City interrupted

Posted by Yashika Totlani Khanna on 5:47 PM in , , ,
I wasn’t going to write about this. To relieve the horrors of the past isn’t one of my favourite pastimes and I was hoping against hope that the country, along with its news agencies, would soon forget about it too. But turn on the tv and all you see is extensive coverage of the Jaipur blasts that rocked the city yesterday evening. The happenings are splashed all across the newspapers and anywhere I look, I see and hear more news coming in from all directions. It is still hard to believe that a series of blasts shook up the streets I have used throughout my growing up. Holed up in my house owing to a curfew in the old city, I see no better way to spend the evening than by following in the footsteps of our mighty politicians and ‘condemning’ the blasts some more myself...


A resident of Kanwar Nagar, I was in my car and fifteen minutes away from Manak Chowk when it happened. I was blocked out of my part of the city for three long hours. I had to take refuge at a friend’s house to shield myself from the six other blasts that followed the first blast. I heard the strongest of voices quiver… I saw terror in the calmest of eyes. I soothed the woes of concerned friends n family. It’s the next day and the phone calls still haven’t stopped. I saw the empty streets… and now I’m witnessing a curfew in the walled city that the officials say will not be lifted before 6pm today. SMS hospital needs O -ve blood. I can’t go because I’m under a virtual house arrest inside the walled city…

The aftermath of yesterday’s happenings could have been a lot worse. Being a Tuesday when maximum devotees throng the hanuman temple (one of the blast spots), it could have easily blown into a full-scale communal riot. The prevailing calm, on the other hand, reflects on the levelheadedness of the city that refuses to get instigated by such deliberate provocations. In fact the only apparent positive consequence of blasts anywhere in India is the rare display of unity and brotherhood amongst the people. Grief is the common thread that runs along them all and unites them in their hour of sorrow. It’s emboldening to see them join hands and stand united against the common element of terror. Unfazed and undeterred, they make an attempt to move on together.

The face of terror is ugly. One way or the other… there is no justification for killing scores of innocents out on the streets of an otherwise peaceful city. Was it the tenth anniversary of the Pokhran tests or was it just another attempt by HuJI and SIMI activists to make their presence felt, is one issue. The extent and reach of these organizations is another issue that is disturbing. Was it the Bangladesh based HuJI, the notorious LeT or some other terrorist organization? Investigations are on and time will tell. The chief minister put the death toll at 60 and the injured figure at 150. Mrs.Raje, actually in Jodhpur at the time of the blasts, even announced a compensation of 5 lacs for the dead and 1 lac for the injured. Never enough for the loss of a loved one… this is the government’s attempt to sideline the complacency in security measures that had crept in owing to a clean past of 280 years of no violence. Is anybody ever truly safe? Can we take our lives and the lives of our loved ones for granted? In the 21st century India… no we cant.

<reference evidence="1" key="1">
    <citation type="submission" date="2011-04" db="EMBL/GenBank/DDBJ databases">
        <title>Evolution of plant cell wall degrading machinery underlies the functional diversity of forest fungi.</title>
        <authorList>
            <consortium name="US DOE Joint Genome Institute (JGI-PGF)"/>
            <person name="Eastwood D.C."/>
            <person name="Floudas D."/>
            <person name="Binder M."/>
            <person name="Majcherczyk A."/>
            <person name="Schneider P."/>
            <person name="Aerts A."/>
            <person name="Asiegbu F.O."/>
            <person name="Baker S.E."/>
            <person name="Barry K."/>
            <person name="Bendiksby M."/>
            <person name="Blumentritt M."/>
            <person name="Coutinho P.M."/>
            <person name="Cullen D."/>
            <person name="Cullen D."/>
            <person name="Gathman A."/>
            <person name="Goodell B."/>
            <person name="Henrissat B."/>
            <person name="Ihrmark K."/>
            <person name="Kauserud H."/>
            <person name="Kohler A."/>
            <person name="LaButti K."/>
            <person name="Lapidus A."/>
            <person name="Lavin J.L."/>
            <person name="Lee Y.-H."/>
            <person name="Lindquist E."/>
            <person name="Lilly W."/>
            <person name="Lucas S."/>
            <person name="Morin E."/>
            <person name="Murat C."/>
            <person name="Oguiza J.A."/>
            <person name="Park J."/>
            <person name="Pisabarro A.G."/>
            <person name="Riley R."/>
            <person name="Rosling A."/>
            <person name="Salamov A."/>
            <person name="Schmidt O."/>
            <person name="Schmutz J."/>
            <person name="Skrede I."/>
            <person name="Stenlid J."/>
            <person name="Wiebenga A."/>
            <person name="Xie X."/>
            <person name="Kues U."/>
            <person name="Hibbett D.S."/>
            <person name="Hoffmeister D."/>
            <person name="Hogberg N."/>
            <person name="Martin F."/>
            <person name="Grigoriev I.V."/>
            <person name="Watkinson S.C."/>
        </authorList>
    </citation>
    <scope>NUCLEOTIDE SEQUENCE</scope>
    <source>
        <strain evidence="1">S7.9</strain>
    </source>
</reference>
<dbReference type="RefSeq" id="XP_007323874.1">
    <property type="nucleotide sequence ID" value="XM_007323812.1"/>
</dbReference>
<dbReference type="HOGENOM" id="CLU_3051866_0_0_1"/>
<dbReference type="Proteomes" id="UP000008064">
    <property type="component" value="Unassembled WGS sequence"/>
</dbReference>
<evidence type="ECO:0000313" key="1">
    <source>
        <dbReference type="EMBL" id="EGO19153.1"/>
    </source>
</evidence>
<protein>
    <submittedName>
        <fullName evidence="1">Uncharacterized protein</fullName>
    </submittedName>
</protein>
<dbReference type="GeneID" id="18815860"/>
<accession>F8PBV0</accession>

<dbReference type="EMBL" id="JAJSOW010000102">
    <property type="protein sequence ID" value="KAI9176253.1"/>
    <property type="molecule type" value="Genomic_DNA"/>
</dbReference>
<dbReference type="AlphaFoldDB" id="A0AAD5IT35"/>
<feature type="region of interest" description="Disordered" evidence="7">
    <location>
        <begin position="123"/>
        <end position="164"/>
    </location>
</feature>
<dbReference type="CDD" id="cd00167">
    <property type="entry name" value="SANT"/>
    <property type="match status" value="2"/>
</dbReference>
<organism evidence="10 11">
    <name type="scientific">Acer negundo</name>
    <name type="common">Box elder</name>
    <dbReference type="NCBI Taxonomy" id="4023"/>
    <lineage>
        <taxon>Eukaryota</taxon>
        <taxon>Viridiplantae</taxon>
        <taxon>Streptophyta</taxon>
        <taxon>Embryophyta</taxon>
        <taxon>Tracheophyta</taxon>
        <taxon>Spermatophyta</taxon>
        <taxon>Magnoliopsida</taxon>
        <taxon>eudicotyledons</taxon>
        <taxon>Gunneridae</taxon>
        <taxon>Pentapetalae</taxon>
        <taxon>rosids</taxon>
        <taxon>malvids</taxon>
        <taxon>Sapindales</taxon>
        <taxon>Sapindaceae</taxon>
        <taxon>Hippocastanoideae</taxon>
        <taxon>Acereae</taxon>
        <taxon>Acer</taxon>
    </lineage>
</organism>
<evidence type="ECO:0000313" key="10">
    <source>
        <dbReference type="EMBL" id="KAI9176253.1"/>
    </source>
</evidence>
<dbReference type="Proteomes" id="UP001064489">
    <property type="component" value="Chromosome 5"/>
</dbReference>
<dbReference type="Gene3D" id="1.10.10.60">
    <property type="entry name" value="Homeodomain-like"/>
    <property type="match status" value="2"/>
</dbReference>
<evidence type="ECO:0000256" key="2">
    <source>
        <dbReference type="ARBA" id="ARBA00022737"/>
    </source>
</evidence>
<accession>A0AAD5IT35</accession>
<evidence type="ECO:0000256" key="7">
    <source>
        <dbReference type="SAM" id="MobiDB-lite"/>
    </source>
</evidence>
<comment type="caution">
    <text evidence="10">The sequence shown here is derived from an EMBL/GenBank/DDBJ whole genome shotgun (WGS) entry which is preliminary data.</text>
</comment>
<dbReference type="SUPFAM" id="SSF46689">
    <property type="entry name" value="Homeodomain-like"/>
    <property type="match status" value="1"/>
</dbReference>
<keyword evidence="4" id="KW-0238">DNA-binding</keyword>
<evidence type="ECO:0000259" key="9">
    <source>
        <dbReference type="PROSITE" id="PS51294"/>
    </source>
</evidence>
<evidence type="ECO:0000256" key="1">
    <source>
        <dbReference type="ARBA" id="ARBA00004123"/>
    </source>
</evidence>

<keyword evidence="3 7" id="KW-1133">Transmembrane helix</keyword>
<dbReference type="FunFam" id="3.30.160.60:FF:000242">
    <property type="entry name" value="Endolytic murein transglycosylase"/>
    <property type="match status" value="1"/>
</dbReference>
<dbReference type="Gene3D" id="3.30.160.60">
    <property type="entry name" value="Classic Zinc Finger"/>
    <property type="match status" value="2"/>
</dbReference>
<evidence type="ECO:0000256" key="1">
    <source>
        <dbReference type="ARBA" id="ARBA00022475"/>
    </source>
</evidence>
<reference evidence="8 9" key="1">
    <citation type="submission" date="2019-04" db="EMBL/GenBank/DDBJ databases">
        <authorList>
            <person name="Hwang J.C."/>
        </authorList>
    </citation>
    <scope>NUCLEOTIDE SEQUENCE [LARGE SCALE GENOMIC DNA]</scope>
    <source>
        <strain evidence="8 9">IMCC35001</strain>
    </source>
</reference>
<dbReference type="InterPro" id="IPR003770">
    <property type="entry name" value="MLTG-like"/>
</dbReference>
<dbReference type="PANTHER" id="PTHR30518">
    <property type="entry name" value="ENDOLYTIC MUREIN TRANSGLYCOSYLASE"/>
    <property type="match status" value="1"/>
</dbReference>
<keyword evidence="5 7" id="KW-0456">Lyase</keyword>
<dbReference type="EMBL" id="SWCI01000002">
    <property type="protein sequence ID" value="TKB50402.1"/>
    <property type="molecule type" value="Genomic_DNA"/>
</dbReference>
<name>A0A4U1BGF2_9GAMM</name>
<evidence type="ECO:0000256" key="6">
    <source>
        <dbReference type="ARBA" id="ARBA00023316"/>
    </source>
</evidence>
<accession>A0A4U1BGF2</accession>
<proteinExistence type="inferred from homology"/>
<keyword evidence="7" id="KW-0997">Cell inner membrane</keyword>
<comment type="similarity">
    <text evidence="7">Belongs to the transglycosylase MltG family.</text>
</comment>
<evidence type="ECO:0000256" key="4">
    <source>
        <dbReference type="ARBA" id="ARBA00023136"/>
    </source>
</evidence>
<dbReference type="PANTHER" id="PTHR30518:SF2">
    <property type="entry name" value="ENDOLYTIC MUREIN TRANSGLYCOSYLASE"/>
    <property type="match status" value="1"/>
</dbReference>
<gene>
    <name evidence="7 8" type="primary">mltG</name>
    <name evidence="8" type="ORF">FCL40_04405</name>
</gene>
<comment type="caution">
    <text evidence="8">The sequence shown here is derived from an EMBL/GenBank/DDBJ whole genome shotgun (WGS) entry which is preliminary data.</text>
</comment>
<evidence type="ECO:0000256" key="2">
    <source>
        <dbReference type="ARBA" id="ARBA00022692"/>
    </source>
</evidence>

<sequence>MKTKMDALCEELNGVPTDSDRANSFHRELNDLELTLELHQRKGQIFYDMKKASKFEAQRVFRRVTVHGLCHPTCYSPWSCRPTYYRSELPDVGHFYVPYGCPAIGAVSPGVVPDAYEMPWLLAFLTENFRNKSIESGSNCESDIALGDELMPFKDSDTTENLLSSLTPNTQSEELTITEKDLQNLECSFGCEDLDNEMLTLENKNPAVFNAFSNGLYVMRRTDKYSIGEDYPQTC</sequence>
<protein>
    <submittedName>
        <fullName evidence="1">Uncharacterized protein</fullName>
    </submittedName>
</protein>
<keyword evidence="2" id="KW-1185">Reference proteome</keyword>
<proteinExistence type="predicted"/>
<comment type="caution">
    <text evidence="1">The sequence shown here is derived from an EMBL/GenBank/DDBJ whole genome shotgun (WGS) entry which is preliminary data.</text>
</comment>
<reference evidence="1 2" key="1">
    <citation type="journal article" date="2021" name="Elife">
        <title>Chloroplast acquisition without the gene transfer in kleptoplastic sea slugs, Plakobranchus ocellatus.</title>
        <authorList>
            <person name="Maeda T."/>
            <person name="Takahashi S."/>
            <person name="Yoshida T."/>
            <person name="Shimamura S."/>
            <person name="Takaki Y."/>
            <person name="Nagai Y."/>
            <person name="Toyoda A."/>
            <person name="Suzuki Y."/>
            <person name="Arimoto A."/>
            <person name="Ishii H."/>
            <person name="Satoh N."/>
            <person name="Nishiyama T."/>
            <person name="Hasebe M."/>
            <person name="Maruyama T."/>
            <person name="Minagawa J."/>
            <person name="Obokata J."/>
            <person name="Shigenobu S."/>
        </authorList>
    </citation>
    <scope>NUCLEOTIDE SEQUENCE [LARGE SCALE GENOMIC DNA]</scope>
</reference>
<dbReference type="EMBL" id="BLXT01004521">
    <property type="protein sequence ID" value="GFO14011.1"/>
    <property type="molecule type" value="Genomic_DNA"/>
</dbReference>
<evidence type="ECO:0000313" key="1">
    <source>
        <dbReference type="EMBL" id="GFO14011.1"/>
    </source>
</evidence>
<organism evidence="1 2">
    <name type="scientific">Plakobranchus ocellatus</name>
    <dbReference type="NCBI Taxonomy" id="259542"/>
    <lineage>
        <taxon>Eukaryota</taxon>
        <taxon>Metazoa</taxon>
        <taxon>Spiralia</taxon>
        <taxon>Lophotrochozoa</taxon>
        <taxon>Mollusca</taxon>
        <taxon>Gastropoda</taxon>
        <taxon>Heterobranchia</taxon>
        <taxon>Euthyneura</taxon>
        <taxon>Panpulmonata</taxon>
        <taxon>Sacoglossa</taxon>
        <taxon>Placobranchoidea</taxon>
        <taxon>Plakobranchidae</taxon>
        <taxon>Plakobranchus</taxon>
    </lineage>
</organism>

Delhi, Varanasi, Mumbai, Malegaon, Hyderabad, Lucknow, Faizabad and now Jaipur. It’s a disturbing trend that the focus of terror has shifted to even non-metros in the recent years. The official death and injury figures are still rising. The victims tales on television make the heart wrench with pain. A few minutes here and there and it could have been me… or somebody else I knew. In a country where life comes cheap and hangs by the thread… what pains the heart is the whole media cycle of extensive reporting in the first few days, brief mentions in the next and finally a complete lapse of memory thereafter. The amnesia ends when another attack lashes yet another city and brings back memories of the last event. What about learning our lessons from one incident and implementing them elsewhere? Why do we need these rude reminders about slack security to garner the attention of officials who refuse to harbour the notion that this could happen in their city? Is it not a shame that national disasters like these can still boil down to a filthy political blame games, like in Jaipur where a fleeting tv footage shows Vasundhara Raje blaming the center for lack of security arrangements? Somebody needs to own up responsibility and stringent security measures need to be implemented. Who picks up the baton, though, is a question that is not getting any easy answers.